Context Inference Engine (CiE): Classifying Activity of Context using Minkowski Distance and Standard Deviation-Based Ranks

Context Inference Engine (CiE): Classifying Activity of Context using Minkowski Distance and Standard Deviation-Based Ranks

Umar Mahmud (National University of Sciences and Technology (NUST), Pakistan) and Muhammad Younus Javed (National University of Sciences and Technology (NUST), Pakistan)
DOI: 10.4018/978-1-4666-6098-4.ch003
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Abstract

Context Awareness is the ability of systems and applications to sense the environment and infer the activity going on in the environment. Context encompasses all knowledge bounded within an environment and includes attributes of both machines and users. A context-aware system is composed of context gathering and context inference modules. This chapter proposes a Context Inference Engine (CiE) that classifies the current context as one of several known context activities. This engine follows a Minkowski distance-based classification approach with standard deviation-based ranks to identify likeliness of classified activity of the current context. Empirical results on different data sets show that the proposed algorithm performs closer to Support Vector Machines (SVM) while it is better than probabilistic reasoning methods where the performance is quantified as success in classification.
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2. Evidences Of Context Classification Approaches In Literature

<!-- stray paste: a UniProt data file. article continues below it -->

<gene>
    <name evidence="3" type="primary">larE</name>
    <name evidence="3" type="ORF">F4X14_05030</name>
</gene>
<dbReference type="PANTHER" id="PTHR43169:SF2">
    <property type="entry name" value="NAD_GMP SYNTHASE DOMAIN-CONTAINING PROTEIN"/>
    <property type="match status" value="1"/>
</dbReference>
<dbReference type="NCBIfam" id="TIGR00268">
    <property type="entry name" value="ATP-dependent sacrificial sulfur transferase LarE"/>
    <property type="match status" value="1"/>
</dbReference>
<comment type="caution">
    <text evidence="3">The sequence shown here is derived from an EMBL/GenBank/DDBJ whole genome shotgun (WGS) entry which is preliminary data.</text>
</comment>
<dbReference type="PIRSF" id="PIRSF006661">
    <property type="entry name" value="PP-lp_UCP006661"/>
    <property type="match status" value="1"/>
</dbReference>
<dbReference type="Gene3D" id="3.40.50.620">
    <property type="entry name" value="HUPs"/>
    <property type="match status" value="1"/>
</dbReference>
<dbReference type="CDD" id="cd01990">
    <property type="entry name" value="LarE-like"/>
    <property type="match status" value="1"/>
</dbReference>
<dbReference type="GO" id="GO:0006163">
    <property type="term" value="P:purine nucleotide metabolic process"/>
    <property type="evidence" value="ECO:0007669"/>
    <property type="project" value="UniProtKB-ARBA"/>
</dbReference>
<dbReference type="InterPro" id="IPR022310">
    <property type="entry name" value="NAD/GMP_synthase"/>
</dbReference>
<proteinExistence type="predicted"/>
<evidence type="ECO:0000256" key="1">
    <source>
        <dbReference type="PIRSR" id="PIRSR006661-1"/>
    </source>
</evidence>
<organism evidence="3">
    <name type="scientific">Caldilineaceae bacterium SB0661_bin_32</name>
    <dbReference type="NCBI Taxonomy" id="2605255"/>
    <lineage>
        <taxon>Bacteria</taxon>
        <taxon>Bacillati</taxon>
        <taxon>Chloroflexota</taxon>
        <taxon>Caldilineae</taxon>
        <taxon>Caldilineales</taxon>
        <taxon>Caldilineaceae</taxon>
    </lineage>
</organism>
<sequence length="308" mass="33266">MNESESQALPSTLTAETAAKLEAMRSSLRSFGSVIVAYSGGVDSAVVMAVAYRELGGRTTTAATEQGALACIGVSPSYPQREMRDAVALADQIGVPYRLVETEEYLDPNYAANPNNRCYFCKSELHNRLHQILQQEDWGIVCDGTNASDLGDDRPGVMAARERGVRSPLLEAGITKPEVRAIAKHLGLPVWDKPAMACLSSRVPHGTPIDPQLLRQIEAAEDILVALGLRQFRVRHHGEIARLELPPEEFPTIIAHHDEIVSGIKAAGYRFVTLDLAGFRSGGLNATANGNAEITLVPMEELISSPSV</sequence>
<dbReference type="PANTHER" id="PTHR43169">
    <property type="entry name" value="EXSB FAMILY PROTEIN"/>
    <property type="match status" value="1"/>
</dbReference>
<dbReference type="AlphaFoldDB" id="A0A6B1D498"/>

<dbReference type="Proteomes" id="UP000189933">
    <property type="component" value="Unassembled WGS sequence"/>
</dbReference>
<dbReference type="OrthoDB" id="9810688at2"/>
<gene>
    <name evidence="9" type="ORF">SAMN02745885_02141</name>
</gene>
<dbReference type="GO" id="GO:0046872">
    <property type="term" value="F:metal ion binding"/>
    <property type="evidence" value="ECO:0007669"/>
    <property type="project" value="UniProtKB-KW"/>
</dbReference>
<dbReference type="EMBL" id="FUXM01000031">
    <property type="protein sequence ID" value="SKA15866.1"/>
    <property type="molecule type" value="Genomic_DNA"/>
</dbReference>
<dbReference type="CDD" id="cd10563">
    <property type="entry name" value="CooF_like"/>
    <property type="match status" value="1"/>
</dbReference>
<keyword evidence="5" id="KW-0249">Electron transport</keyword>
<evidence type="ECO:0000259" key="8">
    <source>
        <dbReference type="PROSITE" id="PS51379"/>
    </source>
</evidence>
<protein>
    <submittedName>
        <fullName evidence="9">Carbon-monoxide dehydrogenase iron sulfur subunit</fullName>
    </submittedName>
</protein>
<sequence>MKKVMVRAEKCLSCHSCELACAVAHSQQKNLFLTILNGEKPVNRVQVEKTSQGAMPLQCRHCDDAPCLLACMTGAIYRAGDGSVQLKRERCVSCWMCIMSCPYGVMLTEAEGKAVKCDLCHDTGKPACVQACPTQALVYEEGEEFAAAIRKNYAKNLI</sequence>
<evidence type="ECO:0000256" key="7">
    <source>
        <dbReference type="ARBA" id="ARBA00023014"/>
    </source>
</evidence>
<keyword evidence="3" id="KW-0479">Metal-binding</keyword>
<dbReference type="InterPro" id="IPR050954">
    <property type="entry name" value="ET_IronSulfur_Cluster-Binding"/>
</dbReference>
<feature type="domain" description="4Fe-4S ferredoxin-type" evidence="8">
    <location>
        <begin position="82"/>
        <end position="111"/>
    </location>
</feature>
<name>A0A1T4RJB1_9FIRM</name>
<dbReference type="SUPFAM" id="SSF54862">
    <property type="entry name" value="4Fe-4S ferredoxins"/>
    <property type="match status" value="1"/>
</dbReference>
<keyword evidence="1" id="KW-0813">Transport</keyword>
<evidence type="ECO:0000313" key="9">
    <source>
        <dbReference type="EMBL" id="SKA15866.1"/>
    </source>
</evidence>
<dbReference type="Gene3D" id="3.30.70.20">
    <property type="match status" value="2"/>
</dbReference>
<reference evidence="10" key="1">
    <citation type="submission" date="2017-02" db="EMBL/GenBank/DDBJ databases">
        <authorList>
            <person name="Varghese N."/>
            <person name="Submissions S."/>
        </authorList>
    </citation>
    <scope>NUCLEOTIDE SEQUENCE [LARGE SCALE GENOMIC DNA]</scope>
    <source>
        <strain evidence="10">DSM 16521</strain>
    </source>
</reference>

The early context aware systems are designed as applications that consider spatial and temporal factors as the context. These applications follow RBA for classification of the activity of contextual data (Schilit, Hilbert, & Trevor, 2002), (Want, Hopper, Falcao, & Gibbons, 1992), (Cheverst, Mitchell, & Davies, 1999), (Abowd, Atkenson, Hong, Long, Kooper, & Pinkerton, 1997), (Román, Hess, Cerqueira, Campbell, & Nahrstedt, 2002), (Hofer, Pichler, Leonhartsberger, Altmann, & Werner, 2002), (Wang Y.-K., 2004), (de Deugd, Carroll, Kelly, Millett, & Ricker, 2006), (Dey & Abowd, 1999), (Riaz, Kiani, Lee, Han, & Lee, 2005), (Chen, Finin, & Joshi), (Mahmud, Iltaf, Rehman, & Kamran, 2007), (Gu, Pung, & Zhang, 2004), (Fahy & Clarke, 2004), (Guo, Gao, Ma, Li, & Huang, 2008). Use of context matching is an improvement on RBA (Samulowitz, Michahelles, & Linnhoff-Popien, 2001), (Xue, Pung, & Sen, 2013). RBA is an efficient technique but lacks flexibility in terms of learning new axioms and situations. The effort put in by the developer to introduce new axioms or modify them in different software engineering phases is high. Context aware systems are thus restricted to the quantity as well as the quality of the axioms developed.

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